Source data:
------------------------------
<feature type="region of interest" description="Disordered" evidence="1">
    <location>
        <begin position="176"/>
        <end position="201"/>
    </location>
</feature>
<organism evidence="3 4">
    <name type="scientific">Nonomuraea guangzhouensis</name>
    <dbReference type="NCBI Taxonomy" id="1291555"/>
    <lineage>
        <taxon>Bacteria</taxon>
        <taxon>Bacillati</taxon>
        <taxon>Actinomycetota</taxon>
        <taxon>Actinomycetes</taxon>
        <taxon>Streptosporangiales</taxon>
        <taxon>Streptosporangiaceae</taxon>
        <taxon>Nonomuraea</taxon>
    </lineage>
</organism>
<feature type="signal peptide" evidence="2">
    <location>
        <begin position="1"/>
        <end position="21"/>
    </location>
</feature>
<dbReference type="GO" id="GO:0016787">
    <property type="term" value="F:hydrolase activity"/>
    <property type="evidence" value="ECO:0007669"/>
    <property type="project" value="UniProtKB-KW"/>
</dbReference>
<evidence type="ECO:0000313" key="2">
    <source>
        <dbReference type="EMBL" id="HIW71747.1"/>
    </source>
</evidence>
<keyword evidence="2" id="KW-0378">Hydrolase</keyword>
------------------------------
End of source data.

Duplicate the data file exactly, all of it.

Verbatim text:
<feature type="region of interest" description="Disordered" evidence="1">
    <location>
        <begin position="176"/>
        <end position="201"/>
    </location>
</feature>
<organism evidence="3 4">
    <name type="scientific">Nonomuraea guangzhouensis</name>
    <dbReference type="NCBI Taxonomy" id="1291555"/>
    <lineage>
        <taxon>Bacteria</taxon>
        <taxon>Bacillati</taxon>
        <taxon>Actinomycetota</taxon>
        <taxon>Actinomycetes</taxon>
        <taxon>Streptosporangiales</taxon>
        <taxon>Streptosporangiaceae</taxon>
        <taxon>Nonomuraea</taxon>
    </lineage>
</organism>
<feature type="signal peptide" evidence="2">
    <location>
        <begin position="1"/>
        <end position="21"/>
    </location>
</feature>
<dbReference type="GO" id="GO:0016787">
    <property type="term" value="F:hydrolase activity"/>
    <property type="evidence" value="ECO:0007669"/>
    <property type="project" value="UniProtKB-KW"/>
</dbReference>
<evidence type="ECO:0000313" key="2">
    <source>
        <dbReference type="EMBL" id="HIW71747.1"/>
    </source>
</evidence>
<keyword evidence="2" id="KW-0378">Hydrolase</keyword>